Not building responsive elements can lead to expensive mistakes. On the one hand, a sub-par experience might reduce the trust customers have in your brand, and make them less inclined to convert, or open future emails. On the other hand, if they come across a form or email that doesn’t seem to work properly, they’ll assume it’s broken rather than check if it works on another device. At the end of the day, the average reader doesn’t know that their device or browser can influence how they see a piece of content. So the best thing you can do is ensure that they get the best possible experience.
Best practices for creating responsive content
As you take a look at your content creation process, here are three things you can do to ensure your emails and landing pages are as responsive as possible.
Keep track of the devices your subscribers are using
You need to meet your target audience where they are, and that means covering your bases when it comes to the different devices they use. When creating content, make sure you’re accounting for mobile phones, laptops, tablets, and smartwatches. In addition, keep in mind that people view content in different orientations – think landscape versus portrait mode – and on screens that have varying resolutions. What looks good on a developer’s massive second monitor won’t show up as well on a Macbook Air.
Consider the whole experience
If you have a big, high-definition cityscape image on your landing page, does it have the same impact on mobile as it does on a desktop? What about a portrait video designed for social media? These and many other considerations are important as you set your breakpoints between each design.
As you look at what your email or landing page looks like on a large monitor versus a mobile phone or tablet, don’t be afraid to make changes, like removing an image from one version. As long as you’re creating what feels like a holistic experience for each subscriber, they won’t know what they aren’t seeing.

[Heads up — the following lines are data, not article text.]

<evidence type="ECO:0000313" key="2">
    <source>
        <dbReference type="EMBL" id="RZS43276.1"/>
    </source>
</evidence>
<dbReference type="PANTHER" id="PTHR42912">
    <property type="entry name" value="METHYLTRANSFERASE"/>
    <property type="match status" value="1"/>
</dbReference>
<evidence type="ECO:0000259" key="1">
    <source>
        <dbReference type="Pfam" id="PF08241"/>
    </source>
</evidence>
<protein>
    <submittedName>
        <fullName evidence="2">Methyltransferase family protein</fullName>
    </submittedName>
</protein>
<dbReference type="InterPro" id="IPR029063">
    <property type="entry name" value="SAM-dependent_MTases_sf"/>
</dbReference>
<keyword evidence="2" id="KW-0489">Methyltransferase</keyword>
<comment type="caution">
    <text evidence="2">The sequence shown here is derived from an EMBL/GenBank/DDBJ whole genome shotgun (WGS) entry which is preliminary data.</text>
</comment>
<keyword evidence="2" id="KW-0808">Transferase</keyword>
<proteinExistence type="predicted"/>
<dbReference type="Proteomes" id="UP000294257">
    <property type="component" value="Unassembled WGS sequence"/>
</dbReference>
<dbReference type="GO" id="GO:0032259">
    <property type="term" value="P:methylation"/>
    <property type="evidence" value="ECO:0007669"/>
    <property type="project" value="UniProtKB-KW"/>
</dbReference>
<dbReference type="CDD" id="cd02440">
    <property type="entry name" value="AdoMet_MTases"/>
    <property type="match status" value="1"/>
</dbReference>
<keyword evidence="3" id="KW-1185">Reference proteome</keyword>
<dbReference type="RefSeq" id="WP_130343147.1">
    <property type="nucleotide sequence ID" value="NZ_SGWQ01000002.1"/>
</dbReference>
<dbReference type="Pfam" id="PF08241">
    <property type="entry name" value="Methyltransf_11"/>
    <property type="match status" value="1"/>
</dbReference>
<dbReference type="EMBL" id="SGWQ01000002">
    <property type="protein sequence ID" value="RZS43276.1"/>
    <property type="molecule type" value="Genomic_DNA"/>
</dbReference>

ABT: Always be testing
Testing is a vital part of creating responsive content. You shouldn’t send out an email or launch a landing page unless you know that it’s going to work properly in each device you’re creating for. While a lot of platforms will have a mobile phone or tablet view for you to check your content, we recommend testing on an actual device. Not only will this give you a better feel of how different elements will show up, it will also give you the chance to try interacting with the content (e.g. scrolling or clicking a link) and evaluating whether it’s doing what it’s supposed to.
Pro tip: When you’re testing a landing page form on mobile, don’t forget to check what it looks like when the keyboard is up on the screen. If people can’t see where they’re typing or what’s coming next, they may abandon the form.
When it comes to creating responsive content, it’s so important to stay agile and on top of changes in the industry. Every year, we see new devices and innovations that are reshaping how people interact with content. We’re just around the corner from people checking their email on virtual reality headsets or digitized eyewear, and that means content will need to be responsive to these new browsing environments. Who knows what’ll come next?
Want to quickly and easily build beautiful emails and landing pages that are always fully responsive? Check out Knak or request a demo.